You and your parents are stuck with the full term of the lease. The furniture and dog issue is not relevant nor does it deminish your responsibilies. A new lease does not have be drawn up.
Consider this a lesson learned and apoligoze to your parents for putting them in this situation.
- Landlord365Lv 511 months ago
A lease is legally binding the minute you sign it regardless of when the start date is or if you ever move in. You cannot just get out of a lease. NO a typo will not get you out of the lease. No a lease cannot be changed or "redrafted" without the consent of all parties to the lease. Most states do not legally require prorating the rent at move in. From what you have stated you have no right to get out of the lease without paying. They can charge you what ever lease break fee was stated in the lease. If none was stated they can charge you rent through the end of the lease or until they get a new tenant.
"That is, the only way to break it is to find someone to sublease to." Then you have to find someone to sublease to.
"But, by taking the dog off, they have to draft the lease. They could hold me to the old lease?" NO they do not have to redraft the entire lease to take the dog off. A simple addendum is legal. There is no old lease or new lease. There is ONE lease.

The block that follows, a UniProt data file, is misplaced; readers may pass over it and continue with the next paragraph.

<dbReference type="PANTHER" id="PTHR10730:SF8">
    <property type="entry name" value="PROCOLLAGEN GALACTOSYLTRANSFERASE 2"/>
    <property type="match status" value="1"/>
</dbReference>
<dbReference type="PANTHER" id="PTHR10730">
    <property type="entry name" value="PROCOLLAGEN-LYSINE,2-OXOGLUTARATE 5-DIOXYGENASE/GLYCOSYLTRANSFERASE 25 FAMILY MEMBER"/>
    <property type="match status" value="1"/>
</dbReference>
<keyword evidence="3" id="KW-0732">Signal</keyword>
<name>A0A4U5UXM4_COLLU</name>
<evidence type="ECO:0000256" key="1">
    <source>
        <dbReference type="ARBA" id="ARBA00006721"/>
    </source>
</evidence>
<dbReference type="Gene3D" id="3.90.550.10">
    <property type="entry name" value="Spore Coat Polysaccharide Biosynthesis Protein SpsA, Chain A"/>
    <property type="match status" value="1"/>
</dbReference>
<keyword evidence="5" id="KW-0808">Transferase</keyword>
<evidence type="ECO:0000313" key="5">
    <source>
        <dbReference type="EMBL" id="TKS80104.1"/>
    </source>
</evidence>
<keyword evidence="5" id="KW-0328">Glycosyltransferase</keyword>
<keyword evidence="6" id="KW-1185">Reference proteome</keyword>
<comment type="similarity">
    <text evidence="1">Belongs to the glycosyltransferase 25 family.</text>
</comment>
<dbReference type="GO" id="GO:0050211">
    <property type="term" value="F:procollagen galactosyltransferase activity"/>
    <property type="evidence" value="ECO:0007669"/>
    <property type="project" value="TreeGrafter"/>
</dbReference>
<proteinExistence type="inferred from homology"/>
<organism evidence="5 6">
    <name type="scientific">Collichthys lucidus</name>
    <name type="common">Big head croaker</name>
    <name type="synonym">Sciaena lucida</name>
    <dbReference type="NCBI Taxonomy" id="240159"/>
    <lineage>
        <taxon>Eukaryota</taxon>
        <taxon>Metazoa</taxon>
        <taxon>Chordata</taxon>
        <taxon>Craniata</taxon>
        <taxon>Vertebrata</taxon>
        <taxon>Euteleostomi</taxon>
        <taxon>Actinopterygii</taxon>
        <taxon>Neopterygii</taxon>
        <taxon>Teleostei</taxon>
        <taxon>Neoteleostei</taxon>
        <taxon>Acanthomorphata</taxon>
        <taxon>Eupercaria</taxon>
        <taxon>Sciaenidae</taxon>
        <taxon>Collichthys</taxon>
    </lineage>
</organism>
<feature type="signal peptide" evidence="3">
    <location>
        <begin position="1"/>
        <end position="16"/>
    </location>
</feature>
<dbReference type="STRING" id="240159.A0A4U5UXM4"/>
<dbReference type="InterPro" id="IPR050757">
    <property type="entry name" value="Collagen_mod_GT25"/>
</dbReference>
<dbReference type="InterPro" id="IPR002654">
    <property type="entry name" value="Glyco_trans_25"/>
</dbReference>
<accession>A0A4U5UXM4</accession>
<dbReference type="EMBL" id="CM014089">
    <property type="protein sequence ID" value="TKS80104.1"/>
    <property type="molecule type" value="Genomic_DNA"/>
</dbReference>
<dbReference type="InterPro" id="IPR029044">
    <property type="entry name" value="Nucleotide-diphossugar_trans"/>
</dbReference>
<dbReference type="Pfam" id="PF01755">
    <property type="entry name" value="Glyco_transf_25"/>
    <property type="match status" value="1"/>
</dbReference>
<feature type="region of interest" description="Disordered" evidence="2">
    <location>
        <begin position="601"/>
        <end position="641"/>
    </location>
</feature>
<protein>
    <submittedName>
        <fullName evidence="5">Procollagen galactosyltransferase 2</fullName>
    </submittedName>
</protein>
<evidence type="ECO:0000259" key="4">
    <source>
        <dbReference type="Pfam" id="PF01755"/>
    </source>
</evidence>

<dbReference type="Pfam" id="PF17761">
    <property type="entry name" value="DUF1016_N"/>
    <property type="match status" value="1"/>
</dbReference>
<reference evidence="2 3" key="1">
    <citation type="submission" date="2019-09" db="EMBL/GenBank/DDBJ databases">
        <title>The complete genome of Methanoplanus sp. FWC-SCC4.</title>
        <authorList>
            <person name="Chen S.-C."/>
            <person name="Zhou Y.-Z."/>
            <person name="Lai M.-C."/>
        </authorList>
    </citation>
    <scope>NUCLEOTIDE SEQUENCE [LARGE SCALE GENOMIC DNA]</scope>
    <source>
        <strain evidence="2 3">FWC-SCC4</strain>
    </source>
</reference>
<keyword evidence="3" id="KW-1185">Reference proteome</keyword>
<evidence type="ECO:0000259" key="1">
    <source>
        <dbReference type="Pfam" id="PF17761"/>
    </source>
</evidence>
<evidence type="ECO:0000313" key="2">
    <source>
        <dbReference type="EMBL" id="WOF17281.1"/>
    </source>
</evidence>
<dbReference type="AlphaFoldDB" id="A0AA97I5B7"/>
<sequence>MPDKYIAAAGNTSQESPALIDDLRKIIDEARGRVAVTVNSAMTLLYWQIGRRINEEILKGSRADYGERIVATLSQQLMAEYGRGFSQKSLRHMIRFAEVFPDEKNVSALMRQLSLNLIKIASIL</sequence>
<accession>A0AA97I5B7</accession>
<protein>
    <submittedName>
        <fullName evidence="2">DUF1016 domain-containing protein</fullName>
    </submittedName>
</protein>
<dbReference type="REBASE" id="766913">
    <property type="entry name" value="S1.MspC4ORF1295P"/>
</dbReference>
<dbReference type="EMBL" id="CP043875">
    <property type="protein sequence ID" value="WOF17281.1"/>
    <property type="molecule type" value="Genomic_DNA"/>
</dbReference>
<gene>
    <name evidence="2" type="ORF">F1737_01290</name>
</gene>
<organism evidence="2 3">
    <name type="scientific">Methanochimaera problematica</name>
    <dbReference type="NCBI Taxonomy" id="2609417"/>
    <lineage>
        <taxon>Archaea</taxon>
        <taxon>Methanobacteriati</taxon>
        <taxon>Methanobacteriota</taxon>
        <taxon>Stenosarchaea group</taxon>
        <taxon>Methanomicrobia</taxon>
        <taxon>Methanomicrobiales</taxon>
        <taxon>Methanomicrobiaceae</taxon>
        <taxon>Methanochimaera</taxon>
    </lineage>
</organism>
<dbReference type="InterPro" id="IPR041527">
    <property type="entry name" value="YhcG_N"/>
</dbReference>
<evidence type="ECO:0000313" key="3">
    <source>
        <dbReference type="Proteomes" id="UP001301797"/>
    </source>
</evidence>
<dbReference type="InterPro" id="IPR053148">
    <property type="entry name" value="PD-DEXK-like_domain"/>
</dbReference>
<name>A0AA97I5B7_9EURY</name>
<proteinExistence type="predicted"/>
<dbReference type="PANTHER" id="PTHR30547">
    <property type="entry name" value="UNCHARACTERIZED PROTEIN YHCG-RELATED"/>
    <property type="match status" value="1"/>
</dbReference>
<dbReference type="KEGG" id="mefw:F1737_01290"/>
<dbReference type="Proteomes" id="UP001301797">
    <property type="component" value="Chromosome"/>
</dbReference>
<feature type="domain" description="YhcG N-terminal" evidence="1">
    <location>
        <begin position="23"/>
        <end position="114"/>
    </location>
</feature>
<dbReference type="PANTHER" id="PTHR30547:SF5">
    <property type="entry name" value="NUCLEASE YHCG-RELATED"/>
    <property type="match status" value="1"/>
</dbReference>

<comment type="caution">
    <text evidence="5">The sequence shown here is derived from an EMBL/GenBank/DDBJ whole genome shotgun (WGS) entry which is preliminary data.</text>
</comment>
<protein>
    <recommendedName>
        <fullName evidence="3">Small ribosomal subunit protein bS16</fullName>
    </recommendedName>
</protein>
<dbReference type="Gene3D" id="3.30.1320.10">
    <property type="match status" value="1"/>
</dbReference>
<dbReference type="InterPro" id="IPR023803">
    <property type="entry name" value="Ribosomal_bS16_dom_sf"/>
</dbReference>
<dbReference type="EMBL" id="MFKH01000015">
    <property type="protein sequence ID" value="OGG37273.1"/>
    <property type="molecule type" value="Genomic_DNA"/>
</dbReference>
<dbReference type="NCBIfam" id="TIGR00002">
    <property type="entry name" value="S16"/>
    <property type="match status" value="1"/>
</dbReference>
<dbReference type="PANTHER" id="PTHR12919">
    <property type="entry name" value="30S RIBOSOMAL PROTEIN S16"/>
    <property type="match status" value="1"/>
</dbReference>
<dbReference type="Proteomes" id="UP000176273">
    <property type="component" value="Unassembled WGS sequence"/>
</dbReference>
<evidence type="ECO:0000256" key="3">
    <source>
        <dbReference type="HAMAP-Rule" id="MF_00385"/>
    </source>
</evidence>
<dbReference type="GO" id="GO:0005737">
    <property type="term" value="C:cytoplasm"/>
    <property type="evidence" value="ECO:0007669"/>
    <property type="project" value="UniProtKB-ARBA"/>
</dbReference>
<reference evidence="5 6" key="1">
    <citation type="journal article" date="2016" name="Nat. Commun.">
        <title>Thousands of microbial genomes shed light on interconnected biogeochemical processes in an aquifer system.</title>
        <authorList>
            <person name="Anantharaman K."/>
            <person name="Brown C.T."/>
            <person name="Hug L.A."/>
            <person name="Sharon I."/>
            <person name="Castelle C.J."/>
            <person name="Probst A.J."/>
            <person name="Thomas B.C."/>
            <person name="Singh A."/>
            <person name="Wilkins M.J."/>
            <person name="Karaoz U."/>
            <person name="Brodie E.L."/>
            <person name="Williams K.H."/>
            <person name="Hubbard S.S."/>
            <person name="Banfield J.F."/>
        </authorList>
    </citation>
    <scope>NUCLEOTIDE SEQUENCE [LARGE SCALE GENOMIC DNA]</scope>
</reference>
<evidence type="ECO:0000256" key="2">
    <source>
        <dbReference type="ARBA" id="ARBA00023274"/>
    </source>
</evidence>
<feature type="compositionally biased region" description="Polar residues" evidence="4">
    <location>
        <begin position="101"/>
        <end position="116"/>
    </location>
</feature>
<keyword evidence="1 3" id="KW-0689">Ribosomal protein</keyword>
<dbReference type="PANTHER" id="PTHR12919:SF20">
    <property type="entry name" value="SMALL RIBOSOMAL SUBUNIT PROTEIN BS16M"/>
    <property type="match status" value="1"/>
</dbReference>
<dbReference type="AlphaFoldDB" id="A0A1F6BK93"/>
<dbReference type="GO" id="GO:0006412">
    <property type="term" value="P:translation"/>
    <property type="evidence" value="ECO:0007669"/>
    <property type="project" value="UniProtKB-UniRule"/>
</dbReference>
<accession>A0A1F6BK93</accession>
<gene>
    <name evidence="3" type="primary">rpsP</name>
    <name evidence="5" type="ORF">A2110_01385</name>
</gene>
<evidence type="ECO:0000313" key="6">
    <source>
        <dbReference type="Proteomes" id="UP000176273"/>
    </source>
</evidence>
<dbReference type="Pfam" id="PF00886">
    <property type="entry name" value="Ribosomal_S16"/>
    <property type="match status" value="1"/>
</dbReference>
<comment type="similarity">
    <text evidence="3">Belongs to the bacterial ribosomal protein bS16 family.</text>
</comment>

"They can come after me all they want. I literally have nothing they can get. " Since your parents are your grantors they will sue you AND your parents. You should care about your credit.
You sound incredibly naive & juvenile. Typical young person theses days. Refusing to pay for the consequences of your actions & always seeking the easy way out. You have some serious growing up to do!!!
- Anonymous11 months ago
Pay the penalty for breaking the lease and move on.
- SimplytheFACTSLv 711 months ago
yep, landlord must provide a furnished apartment......if LL doesn't he is violating the lease...my guess is there will be furniture and you are stuck
you don't get out of it by not bringing your dog, that is a simple modification all parties should agree to.
they cannot charge you for the time the unit is not available to you
YES THE FURNITURE ISSUE IS RELEVANT, LL MUST PROVIDE IT FURNISHED.... They can get some crap at a yard sale and furnish it...and that would meet the lease requirements....
no you do not have to draft a whole new lease to take the dog off...you just add a page noting the change. if there are no costs associated with the dog, it doesn't matter at all....even if there are, technically, LL does not have to let you remove the dog...and could still require payment
and they will destroy your credit...future potential landlords and employers will see you as a deadbeat
the statement about the furniture IS NOT A TYPO THAT CAN BE IGNORED......
AND YES THEY MUST PRO RATE THE RENT IF ITS NOT AVAILABLE TO YOU FOR THOSE DAYS
- 11 months ago
If you have already signed the lease, there is no way to break it until the contract ends (unless you have a break clause written into it, but even that is typically after 6 months of tenancy).
If you do not move in, you are still liable for rent for the duration of the lease.
- 11 months ago
You will neee to hire a lawyer